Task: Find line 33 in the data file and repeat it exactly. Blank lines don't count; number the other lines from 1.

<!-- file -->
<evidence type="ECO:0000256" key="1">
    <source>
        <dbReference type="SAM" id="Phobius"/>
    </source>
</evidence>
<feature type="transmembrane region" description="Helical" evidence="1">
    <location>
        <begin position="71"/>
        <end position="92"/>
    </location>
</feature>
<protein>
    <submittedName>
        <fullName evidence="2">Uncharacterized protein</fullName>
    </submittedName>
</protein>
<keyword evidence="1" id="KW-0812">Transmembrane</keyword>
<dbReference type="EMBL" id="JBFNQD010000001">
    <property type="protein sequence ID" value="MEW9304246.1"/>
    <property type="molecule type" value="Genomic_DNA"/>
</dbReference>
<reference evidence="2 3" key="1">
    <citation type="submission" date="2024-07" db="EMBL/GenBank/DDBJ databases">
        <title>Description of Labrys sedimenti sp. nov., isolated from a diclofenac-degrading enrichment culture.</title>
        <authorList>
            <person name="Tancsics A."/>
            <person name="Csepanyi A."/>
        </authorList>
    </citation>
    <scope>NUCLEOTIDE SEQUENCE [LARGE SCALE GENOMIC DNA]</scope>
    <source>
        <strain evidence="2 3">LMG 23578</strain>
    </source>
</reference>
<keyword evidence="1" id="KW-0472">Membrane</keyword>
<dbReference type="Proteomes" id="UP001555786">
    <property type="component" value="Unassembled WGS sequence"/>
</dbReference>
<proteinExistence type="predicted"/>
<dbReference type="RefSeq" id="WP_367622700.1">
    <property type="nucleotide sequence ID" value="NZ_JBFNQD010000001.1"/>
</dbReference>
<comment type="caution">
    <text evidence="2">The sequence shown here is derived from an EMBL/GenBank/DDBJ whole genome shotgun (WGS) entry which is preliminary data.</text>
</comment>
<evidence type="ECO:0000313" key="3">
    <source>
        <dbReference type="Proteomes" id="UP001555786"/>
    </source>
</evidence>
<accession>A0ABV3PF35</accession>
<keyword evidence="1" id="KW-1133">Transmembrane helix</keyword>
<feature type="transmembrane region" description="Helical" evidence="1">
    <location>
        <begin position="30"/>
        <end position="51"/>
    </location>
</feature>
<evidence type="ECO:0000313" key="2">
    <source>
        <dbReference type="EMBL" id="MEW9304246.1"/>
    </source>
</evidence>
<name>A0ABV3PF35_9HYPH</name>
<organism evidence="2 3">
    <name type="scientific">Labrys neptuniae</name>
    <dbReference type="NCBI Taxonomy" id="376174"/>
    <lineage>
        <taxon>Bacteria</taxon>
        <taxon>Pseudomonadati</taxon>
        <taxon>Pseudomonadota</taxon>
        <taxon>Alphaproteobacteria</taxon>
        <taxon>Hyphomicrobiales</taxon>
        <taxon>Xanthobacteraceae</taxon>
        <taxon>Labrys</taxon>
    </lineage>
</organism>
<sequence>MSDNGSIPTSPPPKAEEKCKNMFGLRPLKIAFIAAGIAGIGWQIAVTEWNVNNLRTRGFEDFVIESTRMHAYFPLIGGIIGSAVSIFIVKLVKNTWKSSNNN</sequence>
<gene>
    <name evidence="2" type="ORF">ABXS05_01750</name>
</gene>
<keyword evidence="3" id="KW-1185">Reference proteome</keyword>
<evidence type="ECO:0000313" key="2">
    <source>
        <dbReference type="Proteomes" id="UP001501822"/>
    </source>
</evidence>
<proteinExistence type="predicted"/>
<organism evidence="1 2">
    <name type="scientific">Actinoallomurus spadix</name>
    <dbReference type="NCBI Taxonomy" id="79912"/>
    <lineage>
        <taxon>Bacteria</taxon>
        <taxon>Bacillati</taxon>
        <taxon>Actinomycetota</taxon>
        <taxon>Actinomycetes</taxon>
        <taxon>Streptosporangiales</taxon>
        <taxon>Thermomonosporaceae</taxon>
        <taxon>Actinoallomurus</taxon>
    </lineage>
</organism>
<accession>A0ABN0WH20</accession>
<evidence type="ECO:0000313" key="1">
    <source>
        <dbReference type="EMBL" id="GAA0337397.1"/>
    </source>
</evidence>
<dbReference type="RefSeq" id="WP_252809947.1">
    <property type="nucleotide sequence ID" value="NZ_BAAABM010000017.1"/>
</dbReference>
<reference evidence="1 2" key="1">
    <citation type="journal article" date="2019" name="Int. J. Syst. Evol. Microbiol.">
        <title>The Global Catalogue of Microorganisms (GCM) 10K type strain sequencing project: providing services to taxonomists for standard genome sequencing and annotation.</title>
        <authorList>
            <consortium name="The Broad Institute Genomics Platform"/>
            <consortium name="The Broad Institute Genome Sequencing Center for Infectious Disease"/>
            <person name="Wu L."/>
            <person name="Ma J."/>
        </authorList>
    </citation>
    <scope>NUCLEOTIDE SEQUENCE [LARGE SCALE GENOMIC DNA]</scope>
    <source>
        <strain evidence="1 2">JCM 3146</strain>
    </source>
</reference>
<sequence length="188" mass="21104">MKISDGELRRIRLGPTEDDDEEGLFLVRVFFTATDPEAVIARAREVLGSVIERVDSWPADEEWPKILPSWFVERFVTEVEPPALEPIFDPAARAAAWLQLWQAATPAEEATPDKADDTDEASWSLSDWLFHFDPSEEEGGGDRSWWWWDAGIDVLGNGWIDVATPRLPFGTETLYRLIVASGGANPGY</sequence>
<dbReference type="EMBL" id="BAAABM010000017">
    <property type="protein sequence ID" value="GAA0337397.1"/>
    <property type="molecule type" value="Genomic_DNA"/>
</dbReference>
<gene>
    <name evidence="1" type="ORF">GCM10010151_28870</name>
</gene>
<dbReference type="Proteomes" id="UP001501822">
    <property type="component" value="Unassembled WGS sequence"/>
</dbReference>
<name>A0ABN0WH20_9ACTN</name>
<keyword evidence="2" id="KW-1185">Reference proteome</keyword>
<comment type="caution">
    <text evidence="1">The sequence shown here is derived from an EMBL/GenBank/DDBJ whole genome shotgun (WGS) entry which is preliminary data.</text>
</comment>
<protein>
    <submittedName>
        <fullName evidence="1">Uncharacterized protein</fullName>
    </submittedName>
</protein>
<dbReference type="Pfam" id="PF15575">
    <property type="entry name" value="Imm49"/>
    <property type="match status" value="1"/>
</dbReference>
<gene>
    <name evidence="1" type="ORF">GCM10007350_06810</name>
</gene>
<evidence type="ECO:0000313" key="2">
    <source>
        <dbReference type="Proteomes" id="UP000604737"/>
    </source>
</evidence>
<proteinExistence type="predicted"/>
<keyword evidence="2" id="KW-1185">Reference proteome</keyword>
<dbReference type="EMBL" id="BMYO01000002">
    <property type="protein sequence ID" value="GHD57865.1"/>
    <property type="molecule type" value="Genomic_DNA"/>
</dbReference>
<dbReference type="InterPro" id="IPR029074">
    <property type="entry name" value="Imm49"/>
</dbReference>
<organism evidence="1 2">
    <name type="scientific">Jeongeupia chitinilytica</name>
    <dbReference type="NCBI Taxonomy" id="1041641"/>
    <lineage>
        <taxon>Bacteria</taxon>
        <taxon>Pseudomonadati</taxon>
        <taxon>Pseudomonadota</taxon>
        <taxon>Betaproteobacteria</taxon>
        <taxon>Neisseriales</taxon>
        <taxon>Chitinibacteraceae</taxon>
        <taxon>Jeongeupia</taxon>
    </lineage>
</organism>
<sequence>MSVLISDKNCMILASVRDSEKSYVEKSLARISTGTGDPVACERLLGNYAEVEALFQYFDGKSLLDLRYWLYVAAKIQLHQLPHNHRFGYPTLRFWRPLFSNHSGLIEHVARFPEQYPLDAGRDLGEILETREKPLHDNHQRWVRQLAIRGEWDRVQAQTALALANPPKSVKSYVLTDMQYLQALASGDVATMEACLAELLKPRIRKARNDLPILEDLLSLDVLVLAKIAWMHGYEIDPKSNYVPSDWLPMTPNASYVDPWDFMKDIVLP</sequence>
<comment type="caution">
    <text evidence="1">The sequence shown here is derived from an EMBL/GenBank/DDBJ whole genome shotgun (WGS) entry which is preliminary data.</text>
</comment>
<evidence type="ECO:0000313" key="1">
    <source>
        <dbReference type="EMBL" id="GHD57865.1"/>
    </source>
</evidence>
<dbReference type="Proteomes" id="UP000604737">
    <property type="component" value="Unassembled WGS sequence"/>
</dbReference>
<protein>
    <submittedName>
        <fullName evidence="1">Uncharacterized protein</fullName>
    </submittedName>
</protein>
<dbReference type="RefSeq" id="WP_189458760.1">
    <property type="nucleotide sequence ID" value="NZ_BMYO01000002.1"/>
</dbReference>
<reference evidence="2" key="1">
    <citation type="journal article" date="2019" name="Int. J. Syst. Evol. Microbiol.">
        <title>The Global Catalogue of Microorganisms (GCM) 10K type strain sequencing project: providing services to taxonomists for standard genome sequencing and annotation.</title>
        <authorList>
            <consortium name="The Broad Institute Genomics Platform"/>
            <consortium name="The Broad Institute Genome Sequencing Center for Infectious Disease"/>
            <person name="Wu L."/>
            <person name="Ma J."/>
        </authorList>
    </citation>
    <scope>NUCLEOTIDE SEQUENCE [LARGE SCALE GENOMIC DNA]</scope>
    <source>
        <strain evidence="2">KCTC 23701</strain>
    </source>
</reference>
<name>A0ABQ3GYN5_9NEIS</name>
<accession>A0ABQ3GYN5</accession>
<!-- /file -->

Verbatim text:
    </source>